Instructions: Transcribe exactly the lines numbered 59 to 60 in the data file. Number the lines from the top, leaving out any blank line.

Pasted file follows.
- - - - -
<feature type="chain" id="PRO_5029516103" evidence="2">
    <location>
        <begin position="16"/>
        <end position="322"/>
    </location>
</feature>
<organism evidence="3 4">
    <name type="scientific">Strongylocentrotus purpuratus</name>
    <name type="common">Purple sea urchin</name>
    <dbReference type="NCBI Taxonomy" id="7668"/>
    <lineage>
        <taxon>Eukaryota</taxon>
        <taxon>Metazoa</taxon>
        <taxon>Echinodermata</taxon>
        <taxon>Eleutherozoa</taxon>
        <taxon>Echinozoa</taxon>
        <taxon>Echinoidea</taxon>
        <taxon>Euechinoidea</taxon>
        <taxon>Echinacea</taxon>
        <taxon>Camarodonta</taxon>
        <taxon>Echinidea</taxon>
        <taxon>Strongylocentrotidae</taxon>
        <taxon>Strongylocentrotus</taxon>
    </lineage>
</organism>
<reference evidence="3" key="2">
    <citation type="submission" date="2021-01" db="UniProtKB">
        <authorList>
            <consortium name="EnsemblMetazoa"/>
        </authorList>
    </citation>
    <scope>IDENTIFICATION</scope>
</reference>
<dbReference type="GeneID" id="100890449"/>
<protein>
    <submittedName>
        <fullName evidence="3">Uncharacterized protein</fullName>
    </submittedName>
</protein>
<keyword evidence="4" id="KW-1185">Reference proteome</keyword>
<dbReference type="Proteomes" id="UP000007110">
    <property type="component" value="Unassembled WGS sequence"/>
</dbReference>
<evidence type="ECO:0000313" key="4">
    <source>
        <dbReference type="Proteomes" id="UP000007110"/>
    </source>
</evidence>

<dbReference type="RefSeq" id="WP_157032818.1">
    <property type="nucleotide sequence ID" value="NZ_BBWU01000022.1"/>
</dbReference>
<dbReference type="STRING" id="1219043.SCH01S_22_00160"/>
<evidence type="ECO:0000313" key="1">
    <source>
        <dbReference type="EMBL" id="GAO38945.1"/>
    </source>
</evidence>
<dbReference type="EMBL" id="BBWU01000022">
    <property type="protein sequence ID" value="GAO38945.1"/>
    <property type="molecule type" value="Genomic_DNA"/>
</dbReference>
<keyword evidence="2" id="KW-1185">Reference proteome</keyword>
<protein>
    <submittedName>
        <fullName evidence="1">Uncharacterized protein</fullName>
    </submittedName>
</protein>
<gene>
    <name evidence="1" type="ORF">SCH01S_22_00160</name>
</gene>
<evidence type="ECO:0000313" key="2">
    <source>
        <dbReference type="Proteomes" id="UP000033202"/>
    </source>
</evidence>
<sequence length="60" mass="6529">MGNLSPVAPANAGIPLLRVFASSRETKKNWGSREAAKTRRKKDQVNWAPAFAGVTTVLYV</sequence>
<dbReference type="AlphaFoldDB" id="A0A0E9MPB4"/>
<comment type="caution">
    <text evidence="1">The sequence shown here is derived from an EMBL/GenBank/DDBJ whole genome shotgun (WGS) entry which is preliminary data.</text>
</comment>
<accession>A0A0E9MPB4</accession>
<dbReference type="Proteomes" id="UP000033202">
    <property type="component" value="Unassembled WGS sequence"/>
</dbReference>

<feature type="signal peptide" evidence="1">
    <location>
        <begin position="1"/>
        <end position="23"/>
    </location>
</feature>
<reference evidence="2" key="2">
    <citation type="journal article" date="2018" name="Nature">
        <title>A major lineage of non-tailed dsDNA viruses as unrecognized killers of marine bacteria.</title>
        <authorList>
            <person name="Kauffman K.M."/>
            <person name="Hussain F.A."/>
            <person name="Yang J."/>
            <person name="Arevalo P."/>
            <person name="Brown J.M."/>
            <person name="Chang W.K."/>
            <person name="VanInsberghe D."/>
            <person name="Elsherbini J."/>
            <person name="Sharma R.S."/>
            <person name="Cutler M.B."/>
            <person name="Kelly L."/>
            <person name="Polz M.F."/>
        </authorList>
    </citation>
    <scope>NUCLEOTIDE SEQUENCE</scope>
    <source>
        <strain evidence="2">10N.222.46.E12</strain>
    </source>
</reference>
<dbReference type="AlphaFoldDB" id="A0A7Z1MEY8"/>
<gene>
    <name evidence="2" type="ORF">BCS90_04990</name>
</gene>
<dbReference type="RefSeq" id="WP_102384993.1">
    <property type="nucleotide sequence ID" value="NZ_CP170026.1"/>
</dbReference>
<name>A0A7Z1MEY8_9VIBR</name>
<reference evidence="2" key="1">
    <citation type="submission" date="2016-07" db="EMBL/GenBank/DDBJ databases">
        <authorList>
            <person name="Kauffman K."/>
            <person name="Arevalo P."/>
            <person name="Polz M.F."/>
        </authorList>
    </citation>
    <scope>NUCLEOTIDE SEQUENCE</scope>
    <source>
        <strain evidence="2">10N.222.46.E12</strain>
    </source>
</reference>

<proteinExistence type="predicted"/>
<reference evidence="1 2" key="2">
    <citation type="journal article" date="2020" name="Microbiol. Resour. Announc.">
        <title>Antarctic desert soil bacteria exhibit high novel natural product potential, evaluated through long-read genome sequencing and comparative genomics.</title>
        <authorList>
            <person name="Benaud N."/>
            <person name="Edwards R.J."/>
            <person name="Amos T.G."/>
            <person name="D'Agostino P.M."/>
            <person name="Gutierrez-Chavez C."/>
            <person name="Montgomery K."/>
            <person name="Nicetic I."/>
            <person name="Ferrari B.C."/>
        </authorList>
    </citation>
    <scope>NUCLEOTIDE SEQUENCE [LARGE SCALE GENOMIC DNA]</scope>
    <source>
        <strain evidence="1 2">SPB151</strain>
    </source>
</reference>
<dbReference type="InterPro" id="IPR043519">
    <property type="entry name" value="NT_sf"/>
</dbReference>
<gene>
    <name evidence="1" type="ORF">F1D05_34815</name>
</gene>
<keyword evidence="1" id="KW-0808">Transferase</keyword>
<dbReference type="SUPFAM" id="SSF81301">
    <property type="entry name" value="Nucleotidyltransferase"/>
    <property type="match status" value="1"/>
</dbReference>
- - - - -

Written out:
    <property type="protein sequence ID" value="GAO38945.1"/>
    <property type="molecule type" value="Genomic_DNA"/>